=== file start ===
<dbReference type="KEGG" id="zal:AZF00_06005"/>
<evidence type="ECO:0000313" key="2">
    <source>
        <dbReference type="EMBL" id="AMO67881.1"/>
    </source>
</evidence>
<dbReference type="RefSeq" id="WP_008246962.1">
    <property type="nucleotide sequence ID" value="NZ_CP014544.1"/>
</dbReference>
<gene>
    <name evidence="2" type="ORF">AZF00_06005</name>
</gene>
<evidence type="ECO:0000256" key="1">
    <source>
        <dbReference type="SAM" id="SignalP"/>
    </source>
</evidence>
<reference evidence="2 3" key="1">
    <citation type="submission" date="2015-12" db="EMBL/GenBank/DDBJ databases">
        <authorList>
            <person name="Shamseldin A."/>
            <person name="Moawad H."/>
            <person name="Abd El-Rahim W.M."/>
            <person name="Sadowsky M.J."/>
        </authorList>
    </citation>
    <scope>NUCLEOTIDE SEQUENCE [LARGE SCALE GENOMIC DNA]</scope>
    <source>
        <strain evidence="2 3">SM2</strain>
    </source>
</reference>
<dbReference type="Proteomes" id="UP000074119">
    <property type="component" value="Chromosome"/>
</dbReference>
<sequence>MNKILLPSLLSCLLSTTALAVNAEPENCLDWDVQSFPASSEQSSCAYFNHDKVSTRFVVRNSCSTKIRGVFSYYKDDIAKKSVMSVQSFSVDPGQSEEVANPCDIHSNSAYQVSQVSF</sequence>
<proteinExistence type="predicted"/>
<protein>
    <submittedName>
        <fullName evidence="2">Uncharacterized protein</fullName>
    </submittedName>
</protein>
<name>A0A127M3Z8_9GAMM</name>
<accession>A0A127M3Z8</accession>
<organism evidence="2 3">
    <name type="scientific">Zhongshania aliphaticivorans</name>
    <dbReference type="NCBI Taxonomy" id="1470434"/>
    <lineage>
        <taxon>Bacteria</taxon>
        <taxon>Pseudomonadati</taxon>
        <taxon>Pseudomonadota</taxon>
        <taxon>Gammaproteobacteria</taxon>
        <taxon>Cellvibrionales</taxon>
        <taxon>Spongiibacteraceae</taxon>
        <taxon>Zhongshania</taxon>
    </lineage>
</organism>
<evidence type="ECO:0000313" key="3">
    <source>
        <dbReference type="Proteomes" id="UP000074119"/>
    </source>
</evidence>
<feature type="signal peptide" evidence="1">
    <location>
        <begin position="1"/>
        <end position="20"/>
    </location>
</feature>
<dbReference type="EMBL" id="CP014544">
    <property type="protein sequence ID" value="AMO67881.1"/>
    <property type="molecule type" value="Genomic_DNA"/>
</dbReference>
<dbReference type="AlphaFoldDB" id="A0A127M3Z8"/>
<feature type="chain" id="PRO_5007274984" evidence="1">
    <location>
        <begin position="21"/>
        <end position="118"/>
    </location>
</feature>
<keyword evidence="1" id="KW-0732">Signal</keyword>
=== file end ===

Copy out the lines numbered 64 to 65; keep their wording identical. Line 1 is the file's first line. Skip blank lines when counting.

        <begin position="1"/>
        <end position="20"/>